It's exciting to think about buying your first home, but before you commit, you should be aware that the expense of owning a home goes well beyond your mortgage payments. If you've been doing the math to see whether you can afford to buy a house, don't forget to factor in these other major expenses.
Property taxes vary from one state to another and even from one county to another. According to a Tax Foundation study, New Jersey has the highest average property taxes at 2.38%, while Hawaii has the lowest at 0.28%. For a home assessed at $200,000, that's the difference between $4,760 and $560 in property taxes. That's quite a range! So before you buy your new home, find out just how much the property taxes will be.
Keep in mind that buying a house will trigger a new assessment by your county assessor and likely reset the property's official value. Thus, even if taxes on the property have been low in the past, they may shoot up dramatically once you own the place -- especially if it's been a while since the last assessment.
Like property taxes, homeowner's insurance rates tend to vary from one part of the country to another; states with a lot of natural disasters, such as Florida and Texas, tend to have higher rates. The average cost nationwide is $1,083 per year. Get a few quotes on policies available in your area for a more accurate idea of how much this insurance will cost you.
Depending on your location and situation, you may need additional insurance coverage. For example, someone in California would probably want to get earthquake coverage, and if your house is on a floodplain, flood insurance would be a really good idea. Finally, if you paid less than 20% down on your home, your lender will probably require private mortgage insurance (PMI), which protects not you, but the lender in the event you default on the loan.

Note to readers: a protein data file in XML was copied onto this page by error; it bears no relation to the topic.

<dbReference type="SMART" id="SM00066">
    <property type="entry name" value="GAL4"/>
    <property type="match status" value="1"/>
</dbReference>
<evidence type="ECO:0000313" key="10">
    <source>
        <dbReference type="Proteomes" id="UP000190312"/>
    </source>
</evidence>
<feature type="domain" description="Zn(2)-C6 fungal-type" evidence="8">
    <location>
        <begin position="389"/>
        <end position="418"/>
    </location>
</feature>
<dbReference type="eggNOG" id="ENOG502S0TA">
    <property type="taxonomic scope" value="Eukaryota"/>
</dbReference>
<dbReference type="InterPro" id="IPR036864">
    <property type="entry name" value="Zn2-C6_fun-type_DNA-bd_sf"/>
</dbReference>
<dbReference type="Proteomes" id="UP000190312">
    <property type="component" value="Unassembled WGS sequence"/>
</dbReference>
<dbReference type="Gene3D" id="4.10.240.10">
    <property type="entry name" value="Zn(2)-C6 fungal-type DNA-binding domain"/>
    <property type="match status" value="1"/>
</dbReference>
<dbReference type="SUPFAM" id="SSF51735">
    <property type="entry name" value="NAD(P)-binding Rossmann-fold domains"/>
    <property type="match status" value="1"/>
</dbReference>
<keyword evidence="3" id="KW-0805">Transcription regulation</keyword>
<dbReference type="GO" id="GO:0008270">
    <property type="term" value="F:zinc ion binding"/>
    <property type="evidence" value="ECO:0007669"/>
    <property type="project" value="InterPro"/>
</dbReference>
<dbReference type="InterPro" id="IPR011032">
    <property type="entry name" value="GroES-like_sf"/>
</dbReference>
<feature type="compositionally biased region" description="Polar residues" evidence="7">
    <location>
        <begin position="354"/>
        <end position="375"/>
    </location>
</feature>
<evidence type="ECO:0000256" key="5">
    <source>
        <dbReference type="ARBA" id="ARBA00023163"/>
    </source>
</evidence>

Once you own your own home, you can no longer pick up the phone and call the landlord if a pipe breaks or the stove stops working. Most new homeowners are aware that repair expenses will be an issue, but they may not realize that regular maintenance can also add up to an impressive total.
For example, if you have a lawn, you'll either need to hire someone to mow it for you or do it yourself. If you hire someone, it can get quite expensive, especially for professional landscapers; if you do it yourself, you'll be responsible for buying and maintaining your lawnmower, buying gas for it, and spending potentially valuable free time mowing. In addition, any trees or bushes on the property will need to be pruned and maintained; the house exterior will need to be cleaned and eventually repainted; decks and porches may need to be resealed and/or painted regularly; and even the driveway will eventually need repairs. And that's just what the outside of the house will require.
Expect the unexpected
Everyone should have an emergency savings account to cover unexpected expenses, but it's even more crucial for homeowners. Homeowner's insurance will help with some, but not all, emergency expenses related to your home. For example, when my fence blew down in a storm, the insurance company paid for it, but when tree roots climbed into my septic tank, I had to pay for the repairs myself (that's considered a "maintenance" issue and isn't covered by most insurance policies). And if you put such a repair on a credit card, you'll be paying for it for months, if not years, to come. So before you commit to buying a house, make sure you have a well-funded savings account dedicated to house repairs and upkeep. You'll definitely sleep better knowing that you can afford to pay for house-related emergencies.
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